(Many thanks must go to Alan’s son Nigel and also Ronnie Hanley, for all of their help in writing this piece.)
Alan Reed was at Spurs on part-time forms from 1956 until 1962. From Ilford, Reed attended Ilford County High, along with future West Ham manager John Lyall. Alan actually supported West Ham as a youngster. However, after being scouted by Spurs, the former London Schools footballer who played with another Spurs Legend, Terry Venables, and was actually managed by Terry’s father, joined them on part-time forms in 1956, following in the footsteps of his older brother John, who was with Spurs as a schoolboy footballer during the 1950s. Alan Reed was described to me a couple of years ago by his former Spurs A team teammate David Sunshine, as being a brilliant wing-half, and somebody who he thought was unlucky not to make it into the first team at Spurs. Reed was a talented midfield player, who was as competitive as he was skillful. He loved to make challenges (Bill Nicholson once asked him why he was always making challenges, to which he responded “I just want to break the opposition play down”) and he was also a talented athlete, who always did well at cross country running as a youngster. Alan used to cycle nine miles there and back from his family’s home in Ilford, to Spurs’ old Cheshunt training ground, to train for Spurs on occasions during midweek, as he was only on amateur forms with the club.
He held many fond memories of his time there, where Alan looked up to Dave Mackay the Scottish international and tough, yet brilliant midfielder, perhaps somewhat of an inspiration. He remembered fondly a time he was in the physio room and one of the players rushed in, exasperated, suggesting that Mackay was slide tacking in the five-aside, which would have been accepted as normal, except for they were training in the club car park! Then his grace as a technical artist when in the gym at Cheshunt which was a famous wall with specific shapes or lines and the coach described a complex sequence of skills that needed to be handled as the ball returned from the wall, by thigh, or chest, etc and then the ball kicked back at a specific target, only for Mackay to step forward, go through the highly skilled sequence to perfection and trapping the ball at the end, asking “is that what you mean”?! Only Glenn Hoddle and Paul Gascoigne have managed the same sequence in perfect order, to demonstrate the brilliance of the man. Finally, his sheer nerve and grace as an entertainer, where he could flick a shilling up, catch it on his foot, flick it up onto his head, slide it onto his other foot before flicking it up, catching it in his side pocket and walking out of the pub frequented by the players after training.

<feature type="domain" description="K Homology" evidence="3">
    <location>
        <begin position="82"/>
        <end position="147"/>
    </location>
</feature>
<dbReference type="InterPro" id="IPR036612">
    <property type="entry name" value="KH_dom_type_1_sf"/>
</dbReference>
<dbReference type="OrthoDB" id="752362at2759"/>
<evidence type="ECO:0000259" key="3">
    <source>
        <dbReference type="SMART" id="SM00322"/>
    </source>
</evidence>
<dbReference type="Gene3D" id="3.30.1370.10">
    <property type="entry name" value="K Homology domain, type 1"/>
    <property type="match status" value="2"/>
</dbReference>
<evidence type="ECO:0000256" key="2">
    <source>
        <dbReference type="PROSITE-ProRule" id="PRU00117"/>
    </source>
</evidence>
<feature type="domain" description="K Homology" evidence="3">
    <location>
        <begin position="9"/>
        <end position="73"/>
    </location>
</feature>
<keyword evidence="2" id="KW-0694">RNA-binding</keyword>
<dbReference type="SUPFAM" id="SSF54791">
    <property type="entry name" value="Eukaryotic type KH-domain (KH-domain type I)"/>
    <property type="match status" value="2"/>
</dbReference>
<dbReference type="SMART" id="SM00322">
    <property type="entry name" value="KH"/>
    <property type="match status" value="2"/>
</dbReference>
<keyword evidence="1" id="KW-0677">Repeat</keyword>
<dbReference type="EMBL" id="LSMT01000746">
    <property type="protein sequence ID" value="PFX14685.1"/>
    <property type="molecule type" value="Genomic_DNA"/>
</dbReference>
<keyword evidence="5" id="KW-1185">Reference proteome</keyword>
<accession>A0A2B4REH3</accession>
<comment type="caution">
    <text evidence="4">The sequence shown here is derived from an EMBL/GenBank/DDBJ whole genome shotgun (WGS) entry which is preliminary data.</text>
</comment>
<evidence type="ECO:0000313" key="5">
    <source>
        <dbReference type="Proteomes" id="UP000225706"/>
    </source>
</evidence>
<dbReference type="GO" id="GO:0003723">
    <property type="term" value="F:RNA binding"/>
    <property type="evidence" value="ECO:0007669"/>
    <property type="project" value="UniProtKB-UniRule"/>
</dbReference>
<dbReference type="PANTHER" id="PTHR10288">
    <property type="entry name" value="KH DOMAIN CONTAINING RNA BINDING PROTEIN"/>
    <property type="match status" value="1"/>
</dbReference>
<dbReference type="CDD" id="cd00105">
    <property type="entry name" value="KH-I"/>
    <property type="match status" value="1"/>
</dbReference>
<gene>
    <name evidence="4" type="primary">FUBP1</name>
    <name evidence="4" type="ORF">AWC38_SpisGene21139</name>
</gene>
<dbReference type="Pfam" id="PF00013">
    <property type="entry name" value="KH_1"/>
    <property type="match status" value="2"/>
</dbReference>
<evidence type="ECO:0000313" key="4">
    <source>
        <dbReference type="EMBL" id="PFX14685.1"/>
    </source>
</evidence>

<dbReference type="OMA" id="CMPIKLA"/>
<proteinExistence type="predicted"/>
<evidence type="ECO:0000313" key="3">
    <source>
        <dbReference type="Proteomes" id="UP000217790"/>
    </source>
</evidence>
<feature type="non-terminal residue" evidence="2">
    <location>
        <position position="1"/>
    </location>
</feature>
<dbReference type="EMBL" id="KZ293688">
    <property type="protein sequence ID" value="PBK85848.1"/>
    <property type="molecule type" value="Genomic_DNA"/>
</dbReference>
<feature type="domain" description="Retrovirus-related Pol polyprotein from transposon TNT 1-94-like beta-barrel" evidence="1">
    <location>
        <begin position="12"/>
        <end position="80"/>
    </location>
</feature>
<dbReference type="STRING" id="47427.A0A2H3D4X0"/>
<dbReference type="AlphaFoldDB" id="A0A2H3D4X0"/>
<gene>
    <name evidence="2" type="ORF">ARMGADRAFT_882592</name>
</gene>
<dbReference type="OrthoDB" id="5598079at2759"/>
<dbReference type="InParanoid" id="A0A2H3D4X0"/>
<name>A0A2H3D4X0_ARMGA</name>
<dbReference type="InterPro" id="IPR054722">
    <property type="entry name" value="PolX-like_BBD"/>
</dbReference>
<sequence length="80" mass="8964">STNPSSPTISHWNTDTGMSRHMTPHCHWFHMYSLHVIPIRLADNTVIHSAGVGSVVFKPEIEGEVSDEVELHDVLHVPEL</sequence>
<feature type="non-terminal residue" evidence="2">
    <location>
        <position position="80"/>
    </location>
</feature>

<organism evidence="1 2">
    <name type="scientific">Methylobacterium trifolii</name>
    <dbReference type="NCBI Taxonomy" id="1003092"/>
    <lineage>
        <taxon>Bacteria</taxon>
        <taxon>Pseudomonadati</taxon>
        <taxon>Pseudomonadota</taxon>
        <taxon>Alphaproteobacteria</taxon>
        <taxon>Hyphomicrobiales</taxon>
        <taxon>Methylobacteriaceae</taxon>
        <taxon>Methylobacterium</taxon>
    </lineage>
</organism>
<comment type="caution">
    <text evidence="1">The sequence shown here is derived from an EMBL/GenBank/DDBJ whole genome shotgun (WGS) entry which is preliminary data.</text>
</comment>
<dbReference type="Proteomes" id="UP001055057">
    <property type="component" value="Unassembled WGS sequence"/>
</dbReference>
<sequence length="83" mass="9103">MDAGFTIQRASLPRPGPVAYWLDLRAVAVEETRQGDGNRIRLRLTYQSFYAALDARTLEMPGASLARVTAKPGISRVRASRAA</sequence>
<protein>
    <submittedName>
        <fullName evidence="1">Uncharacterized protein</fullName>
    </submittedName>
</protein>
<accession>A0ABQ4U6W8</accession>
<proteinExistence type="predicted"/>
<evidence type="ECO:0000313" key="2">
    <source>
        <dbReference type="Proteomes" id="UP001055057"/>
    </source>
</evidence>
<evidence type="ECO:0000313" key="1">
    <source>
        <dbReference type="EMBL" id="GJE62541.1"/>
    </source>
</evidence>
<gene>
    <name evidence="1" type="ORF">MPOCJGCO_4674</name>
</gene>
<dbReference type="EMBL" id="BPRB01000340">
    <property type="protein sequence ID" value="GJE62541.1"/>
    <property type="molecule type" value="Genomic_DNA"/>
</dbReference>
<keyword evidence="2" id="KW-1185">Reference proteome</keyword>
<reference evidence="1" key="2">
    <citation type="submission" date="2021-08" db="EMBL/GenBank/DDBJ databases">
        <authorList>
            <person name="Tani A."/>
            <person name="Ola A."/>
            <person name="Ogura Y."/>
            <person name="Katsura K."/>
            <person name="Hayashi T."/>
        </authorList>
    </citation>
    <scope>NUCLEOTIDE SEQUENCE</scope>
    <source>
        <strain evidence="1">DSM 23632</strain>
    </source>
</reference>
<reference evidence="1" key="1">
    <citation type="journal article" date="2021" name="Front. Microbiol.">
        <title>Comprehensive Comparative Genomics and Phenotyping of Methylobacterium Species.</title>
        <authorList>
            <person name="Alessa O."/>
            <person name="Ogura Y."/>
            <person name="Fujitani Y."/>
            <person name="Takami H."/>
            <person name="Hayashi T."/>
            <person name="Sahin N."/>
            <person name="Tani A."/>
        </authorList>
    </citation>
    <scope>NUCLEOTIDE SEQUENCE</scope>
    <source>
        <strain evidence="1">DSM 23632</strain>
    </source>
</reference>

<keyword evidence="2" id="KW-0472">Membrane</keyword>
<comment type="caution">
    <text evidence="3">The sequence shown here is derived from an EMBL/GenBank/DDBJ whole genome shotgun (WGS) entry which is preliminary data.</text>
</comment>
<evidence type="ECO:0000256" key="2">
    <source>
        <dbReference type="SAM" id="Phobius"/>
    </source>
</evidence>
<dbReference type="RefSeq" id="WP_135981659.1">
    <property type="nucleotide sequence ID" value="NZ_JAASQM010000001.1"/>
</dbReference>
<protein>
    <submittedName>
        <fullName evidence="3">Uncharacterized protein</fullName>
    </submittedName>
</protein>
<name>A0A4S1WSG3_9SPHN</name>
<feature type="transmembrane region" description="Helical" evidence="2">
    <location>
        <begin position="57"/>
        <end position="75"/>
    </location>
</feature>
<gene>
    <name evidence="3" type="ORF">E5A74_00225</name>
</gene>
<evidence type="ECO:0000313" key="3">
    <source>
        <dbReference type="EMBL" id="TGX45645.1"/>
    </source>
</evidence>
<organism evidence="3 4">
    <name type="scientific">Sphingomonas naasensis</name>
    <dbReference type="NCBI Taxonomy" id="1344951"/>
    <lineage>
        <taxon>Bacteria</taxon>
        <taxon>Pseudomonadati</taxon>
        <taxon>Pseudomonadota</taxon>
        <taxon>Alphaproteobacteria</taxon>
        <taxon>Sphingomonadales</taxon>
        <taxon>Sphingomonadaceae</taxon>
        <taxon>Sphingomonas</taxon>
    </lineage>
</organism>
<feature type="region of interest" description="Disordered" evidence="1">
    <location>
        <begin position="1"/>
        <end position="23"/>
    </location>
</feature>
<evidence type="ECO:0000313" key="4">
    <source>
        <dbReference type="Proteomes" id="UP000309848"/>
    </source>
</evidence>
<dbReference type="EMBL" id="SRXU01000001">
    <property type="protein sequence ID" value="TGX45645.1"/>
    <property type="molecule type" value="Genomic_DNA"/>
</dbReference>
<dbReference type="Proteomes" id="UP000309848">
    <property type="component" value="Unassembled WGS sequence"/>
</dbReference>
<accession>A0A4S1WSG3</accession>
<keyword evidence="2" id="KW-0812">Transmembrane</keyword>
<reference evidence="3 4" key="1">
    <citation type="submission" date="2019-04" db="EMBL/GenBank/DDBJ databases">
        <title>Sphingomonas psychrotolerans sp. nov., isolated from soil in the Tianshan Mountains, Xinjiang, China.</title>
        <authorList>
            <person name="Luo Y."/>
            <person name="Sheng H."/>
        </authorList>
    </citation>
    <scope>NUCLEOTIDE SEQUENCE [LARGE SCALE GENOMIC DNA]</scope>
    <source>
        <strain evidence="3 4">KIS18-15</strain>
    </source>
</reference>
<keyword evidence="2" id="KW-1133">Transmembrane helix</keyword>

Another memorable moment for Alan, in the 1960 pre-season training, was ensuring he kept pace with the seasoned international legend, Danny Blanchflower, for the entire cross country. Intrigued who this young lad was, Danny approached him in the canteen over lunch where Alan was seated with some fellow teammates, and where Danny gave praise to Alan for the run, asking him if he was new to the club, with which, Alan responded, “no, I’ve been here four years, Danny”, and met with high amusement from the other players, which typified Alan’s self-deprecating sense of humour.
Reed would have worked his way up the various ranks at Spurs and into the Spurs A team. He would have started off playing matches for the Spurs Juniors, where on one occasion in a Southern Juniors Floodlit Cup Semi-final tie against Chelsea, Alan played against the great Jimmy Greaves. However, Alan would have also made a good number of appearances for the Spurs Youth team, in the South-East Counties League, before progressing up into the Spurs A team, which was Spurs’ third team. In the Spurs A team, Alan Reed would have played against the likes of March Town and Biggleswade Town in the Eastern Counties League. They had tough first team players, but sides that Alan would have definitely enjoyed playing against. The double winning season of 1960/61 would have been a definite highlight of Alan’s time at Spurs, especially attending the FA Cup winning banquet at The Savoy Hotel. However, he was also a key member of the Spurs A team that won the Eastern Counties League during that season. Alan made 23 appearances for the Spurs A team during that league winning season, scoring two goals.